The presented data demonstrate a dose-dependent inhibition of chondrogenesis of hMSCs that have been labeled with the SPIO Ferucarbotran. Thus, we confirm results of other groups that described inhibition of chondrogenesis by magnetic labeling with the SPIO Ferumoxides [11
]. With our study, we evaluated several variables that may cause the previously described inhibition of chondrogenesis: intracellular iron quantity and presence or absence of extracellular membrane-bound iron. The systematic analysis of spectrometric, histopathologic and ultrastructural data on cellular Ferucarbotran uptake and metabolism led to the development of an improved labeling protocol (100μg Fe/ml for 4h), which does not significantly interfere with chondrogenesis. All labeling protocols led to a strong contrast agent effect on T2 and T2* images that did not decrease after 14 days of chondrogenic differentiation. The reagents for the proposed labeling procedures are in principle readily clinically applicable in Europe.
Adult hMSCs have been successfully used in vivo in preclinical models for cartilage engineering [27
]. In a human clinical trial, Centeno et al. have recently reported an increased cartilage volume after transplantation of autologous mesenchymal stem cells [29
]. For such applications, noninvasive imaging of the implanted cells would be highly desirable. Experimental studies in animal models showed that direct localization of the engrafted cells allows for early diagnosis of graft failure or cell migration. For example Jing et al. labeled hMSC with Ferumoxides and Protamine sulfate and were able to track such magnetically labeled hMSC by MR imaging over 12 weeks [30
]. They discovered by MR imaging that labeled cells did not home to the cartilage defect but migrated to the subchondral bone and the synovium. Thus, they proved the ability to detect graft failure by MR imaging of labeled cells. Interestingly, this finding on MR images was also confirmed for unlabeled cells by histology. Thus, a possibly adverse effect of magnetic labeling can’t be the reason for failure to engraft at the site of the cartilage defect. Jing et al suggest a trapping of the injected cells in the exogenous artificial carrier matrix as a reason for the failure to engraft properly. However, intracellular iron content was not measured and can’t be eliminated as an additional cause.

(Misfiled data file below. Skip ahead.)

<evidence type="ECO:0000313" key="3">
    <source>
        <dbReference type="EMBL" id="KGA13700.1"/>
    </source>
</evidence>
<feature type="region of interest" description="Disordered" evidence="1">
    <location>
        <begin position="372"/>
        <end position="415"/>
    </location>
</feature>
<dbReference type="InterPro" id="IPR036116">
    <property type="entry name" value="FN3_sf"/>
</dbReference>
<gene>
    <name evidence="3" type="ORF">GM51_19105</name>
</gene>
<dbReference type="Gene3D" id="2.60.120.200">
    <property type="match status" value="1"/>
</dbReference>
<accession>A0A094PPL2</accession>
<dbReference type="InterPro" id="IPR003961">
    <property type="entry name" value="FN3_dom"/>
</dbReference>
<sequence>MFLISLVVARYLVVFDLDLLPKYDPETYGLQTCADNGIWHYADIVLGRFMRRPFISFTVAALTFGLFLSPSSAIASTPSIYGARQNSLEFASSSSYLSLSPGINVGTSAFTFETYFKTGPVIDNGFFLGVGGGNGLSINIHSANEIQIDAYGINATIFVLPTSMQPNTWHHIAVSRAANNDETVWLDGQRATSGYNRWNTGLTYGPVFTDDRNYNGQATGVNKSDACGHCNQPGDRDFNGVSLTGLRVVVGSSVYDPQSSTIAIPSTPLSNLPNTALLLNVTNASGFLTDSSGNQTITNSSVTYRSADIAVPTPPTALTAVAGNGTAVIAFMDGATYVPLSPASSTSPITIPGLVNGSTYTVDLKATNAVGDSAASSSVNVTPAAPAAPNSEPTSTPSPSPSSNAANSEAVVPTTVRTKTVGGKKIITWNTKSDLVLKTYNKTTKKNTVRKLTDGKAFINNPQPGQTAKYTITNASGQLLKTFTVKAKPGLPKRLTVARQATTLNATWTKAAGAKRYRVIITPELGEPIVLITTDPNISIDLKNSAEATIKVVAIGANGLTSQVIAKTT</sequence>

Maintained viability of iron oxide-labeled hMSCs is a mandatory prerequisite for any application of stem cells for cell tracking studies. Iron has a well known fundamental role in many cellular metabolic processes, including electron transport, deoxyribonucleotide synthesis, oxygen transport and essential redox reactions involving hemoproteins [31
]. The incorporation of iron oxides into the normal iron metabolism makes them appealing as contrast agents for cell labeling [33
]. But previous studies also showed that iron oxides can impair the viability of stem cells when they are internalized in too high quantities [13
]. However, if applied in limited concentrations, iron oxides are slowly incorporated into the regular iron metabolism and do not change the physiology of the cells [8
]. None of the labeling procotols proposed in this study showed any impairment of cell viability of labeled cells.
Another prerequisite for successful in vivo studies is an unimpaired differentiation capacity of labeled stem cells. Other groups reported normal differentiation of embryonic or neuronal stem cells into neurons after labeling with iron oxides [37
]. In addition, normal differentiation of hMSCs into chondrocytes [19
] and osteocytes [8
] was noted after labeling with Ferumoxides [8
] or FITC-labeled iron oxide nanoparticles [41
]. However another group of investigators reported impaired chondrogenesis of hMSCs after labeling with 50 μg Fe/ml Ferumoxides-polylysine for a prolonged incubation time of 24 hours [10
]. This may have been related to the high quantity of internalized contrast agent into the cells, since the same authors found limited chondrogenesis of their cells after incubation with half of the initial contrast agent concentration [11
]. Our results – although conducted with a different contrast agent partly confirm these results: we found impaired differentiation of hMSC with an excessive iron load and unimpaired differentiation of hMSCs into chondrocytes, when the cells were labeled with limited doses of iron oxides.
We used the negatively charged iron oxide Ferucarbotran because it is spontaneously endocytosed by hMSC and does not require the use of additional transfection agents [42
]. However, since Frank et al. reported no effect on the rate of differentiation after the use of the transfection agent Protamine sulfate, we decided to use Ferucarbotran in combination with Protamine sulfate in order to create a comparable experimental setup [19
]. Similar to studies with Ferumoxides [19
], our data shows that the cellular uptake of Ferucarbotran can be significantly increased by the addition of Protamine sulfate.